More of a friendly society than a class conscious workers’ movement, the Thames Miners’ Union was formed in 1890 as a branch of the Amalgamated Miners’ Association of Australasia. The state of mining at this time in Australia and New Zealand discouraged militancy, and although the inaugural meeting agreed that miners must stand together to protect their rights, it was hoped to avoid strike action. Because of its focus on ‘practical sympathy’, meaning providing financial assistance to members in need, the new union had wide public support, as illustrated by non-miners joining as honorary members. From the start, the union wished to assist its members by regulating hours and wages, and was willing to look beyond its confines to assist other unions’ struggles. Accepting that capitalists were needed if mining was to develop, it would in time seek legislation to benefit the industry. Mini-biographies of the leading members of the new union and of some of its branches in outlying mining districts (including at Te Aroha) illustrate the moderate nature of these men. Some were mine managers, most were active within the wider community, and all were thoroughly respectable. Examples are included of harmonious relationships between miners and their managers. Accident and health benefit payments were devised, and public concerts were held for the union’s ‘benevolvent fund’. Miners’ Union Demonstrations, held annually to mark the union’s founding, included parades and sports meetings involving members’ families. Miners’ halls became the social centres of mining communities. Involvement in national politics commenced when a labour candidate, a clergyman, stood for the Thames electorate. In the Te Aroha district, the first association was an accident relief fund, which involved non-miners. A branch of the union had only a brief life because of the rapid decline of mining there. By the twentieth century there were demands for more militancy, especially at Waihi, where the policies of the Waihi Company provoked resistance amongst the workers. By then Hauraki miners were experiencing increased unemployment, with companies under-manning or not working some of their ground, all causes for complaint. In 1903 the Waihi branch would break away from the parent union, which steadily declined as mining declined. The Thames Miners’ Union, which exalted the ‘dignity of honest labour’, gently faded away without ever calling a strike.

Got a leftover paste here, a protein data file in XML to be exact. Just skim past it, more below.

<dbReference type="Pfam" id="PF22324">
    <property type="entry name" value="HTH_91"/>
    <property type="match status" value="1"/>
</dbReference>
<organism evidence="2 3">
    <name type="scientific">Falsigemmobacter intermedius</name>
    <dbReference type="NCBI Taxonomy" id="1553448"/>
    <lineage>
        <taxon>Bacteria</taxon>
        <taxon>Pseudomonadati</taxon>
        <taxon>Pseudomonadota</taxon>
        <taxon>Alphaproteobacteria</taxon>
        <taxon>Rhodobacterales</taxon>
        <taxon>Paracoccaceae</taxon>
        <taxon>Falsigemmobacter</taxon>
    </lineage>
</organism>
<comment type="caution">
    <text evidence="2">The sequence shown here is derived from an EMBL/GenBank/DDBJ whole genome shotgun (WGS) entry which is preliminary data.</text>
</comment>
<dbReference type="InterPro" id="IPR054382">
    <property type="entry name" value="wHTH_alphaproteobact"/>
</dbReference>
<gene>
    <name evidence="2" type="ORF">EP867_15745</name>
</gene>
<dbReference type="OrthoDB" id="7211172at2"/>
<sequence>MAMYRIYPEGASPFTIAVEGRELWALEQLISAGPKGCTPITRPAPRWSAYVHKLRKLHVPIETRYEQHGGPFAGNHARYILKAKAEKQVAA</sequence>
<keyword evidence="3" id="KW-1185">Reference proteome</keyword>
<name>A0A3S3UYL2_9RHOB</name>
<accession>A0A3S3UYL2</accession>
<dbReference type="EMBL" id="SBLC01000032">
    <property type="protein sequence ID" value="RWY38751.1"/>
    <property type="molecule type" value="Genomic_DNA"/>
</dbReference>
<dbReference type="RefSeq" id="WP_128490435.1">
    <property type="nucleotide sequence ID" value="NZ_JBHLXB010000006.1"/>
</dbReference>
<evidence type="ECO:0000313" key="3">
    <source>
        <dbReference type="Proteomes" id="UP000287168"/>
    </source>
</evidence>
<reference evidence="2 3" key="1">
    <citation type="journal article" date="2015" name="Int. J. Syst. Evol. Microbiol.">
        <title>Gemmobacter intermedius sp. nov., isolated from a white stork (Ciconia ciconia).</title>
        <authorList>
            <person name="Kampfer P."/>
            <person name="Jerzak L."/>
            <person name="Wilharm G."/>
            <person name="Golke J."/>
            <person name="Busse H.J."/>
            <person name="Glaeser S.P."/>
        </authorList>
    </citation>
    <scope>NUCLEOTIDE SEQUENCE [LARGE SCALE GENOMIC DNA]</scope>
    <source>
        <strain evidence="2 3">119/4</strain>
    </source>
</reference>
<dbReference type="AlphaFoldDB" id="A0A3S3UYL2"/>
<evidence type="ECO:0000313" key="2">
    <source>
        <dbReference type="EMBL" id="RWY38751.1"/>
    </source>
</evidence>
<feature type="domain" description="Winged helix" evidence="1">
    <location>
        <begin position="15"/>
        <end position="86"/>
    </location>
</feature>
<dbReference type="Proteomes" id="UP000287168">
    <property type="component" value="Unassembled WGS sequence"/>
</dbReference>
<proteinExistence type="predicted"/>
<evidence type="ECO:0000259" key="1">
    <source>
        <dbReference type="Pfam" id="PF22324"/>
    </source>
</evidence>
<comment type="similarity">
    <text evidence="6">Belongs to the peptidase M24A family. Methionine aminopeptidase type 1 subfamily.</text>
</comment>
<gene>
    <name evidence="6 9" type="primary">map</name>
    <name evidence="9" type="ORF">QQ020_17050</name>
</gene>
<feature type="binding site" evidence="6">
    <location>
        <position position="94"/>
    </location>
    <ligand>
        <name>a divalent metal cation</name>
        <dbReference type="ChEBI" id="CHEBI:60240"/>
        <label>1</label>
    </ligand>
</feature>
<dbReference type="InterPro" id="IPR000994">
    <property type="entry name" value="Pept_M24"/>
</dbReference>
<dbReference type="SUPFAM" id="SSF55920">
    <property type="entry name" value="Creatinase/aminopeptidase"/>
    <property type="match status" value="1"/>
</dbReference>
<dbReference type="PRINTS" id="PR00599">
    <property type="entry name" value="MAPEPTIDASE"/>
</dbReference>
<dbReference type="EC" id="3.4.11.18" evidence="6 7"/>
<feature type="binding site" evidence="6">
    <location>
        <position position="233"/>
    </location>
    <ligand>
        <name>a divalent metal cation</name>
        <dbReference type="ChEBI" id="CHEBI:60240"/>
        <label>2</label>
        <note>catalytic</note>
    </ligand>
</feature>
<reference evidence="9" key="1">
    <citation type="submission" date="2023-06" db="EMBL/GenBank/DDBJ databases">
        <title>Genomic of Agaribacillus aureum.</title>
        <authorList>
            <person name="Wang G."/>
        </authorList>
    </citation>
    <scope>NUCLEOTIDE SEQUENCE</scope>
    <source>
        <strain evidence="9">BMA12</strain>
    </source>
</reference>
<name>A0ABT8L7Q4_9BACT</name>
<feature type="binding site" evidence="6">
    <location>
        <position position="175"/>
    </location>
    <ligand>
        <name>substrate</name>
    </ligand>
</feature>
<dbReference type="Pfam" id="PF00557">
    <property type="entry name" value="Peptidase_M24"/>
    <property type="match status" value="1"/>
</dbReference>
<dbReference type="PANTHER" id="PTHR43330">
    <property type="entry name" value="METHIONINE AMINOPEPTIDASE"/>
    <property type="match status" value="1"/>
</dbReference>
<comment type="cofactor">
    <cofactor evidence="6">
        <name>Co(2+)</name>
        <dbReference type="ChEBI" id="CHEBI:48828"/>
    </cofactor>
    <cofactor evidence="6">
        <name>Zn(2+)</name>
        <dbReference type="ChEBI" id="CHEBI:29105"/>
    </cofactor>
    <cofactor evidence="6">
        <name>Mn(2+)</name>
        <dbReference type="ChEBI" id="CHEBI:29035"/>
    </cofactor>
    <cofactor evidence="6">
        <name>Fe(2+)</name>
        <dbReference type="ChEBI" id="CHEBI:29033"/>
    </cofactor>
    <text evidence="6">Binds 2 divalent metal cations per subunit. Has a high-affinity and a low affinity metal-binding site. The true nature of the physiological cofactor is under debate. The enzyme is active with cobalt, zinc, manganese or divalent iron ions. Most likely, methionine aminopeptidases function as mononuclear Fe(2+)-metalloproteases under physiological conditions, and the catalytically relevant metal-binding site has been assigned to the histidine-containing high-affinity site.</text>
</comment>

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  • Alice Grey Nicholls, daughter of William, and her husband, Charles John Dearle

    Hart, Philip (2016)

    Working or discussion paper
    University of Waikato

    Alice Grey Nicholls was the ‘half-caste’ daughter of a Pakeha Maori, William Nicholls. She would marry a Pakeha and have several children, losing her only son but bringing up a family of daughters, who all received a Pakeha education. Having a moko emphasized her Maori heritage, and she was on good terms with many Maori. Charles John Dearle, a Londoner, after some involvement in gold mining spent most of his life working for the government. At the request of Maori landowners, from 1883 until 1895 he allocated goldfields revenue amongst them, a challenging task. He was also involved in land purchases both on behalf of the government and for personal gain. They farmed her land at Mangaiti, near Te Aroha, Alice continuing to farm it profitably after his early death, assisted for a time by her daughters. She purchased more land, and to enable her to sell some portions of it she had it declared European land, an illustration of her astuteness in business; her family obtained a good financial position from her farming and land dealings. When she died, aged 81, her Pakeha friends fondly remembered her.

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  • Harry Kenrick: the first warden of the Te Aroha mining district

    Hart, Philip (2016)

    Working or discussion paper
    University of Waikato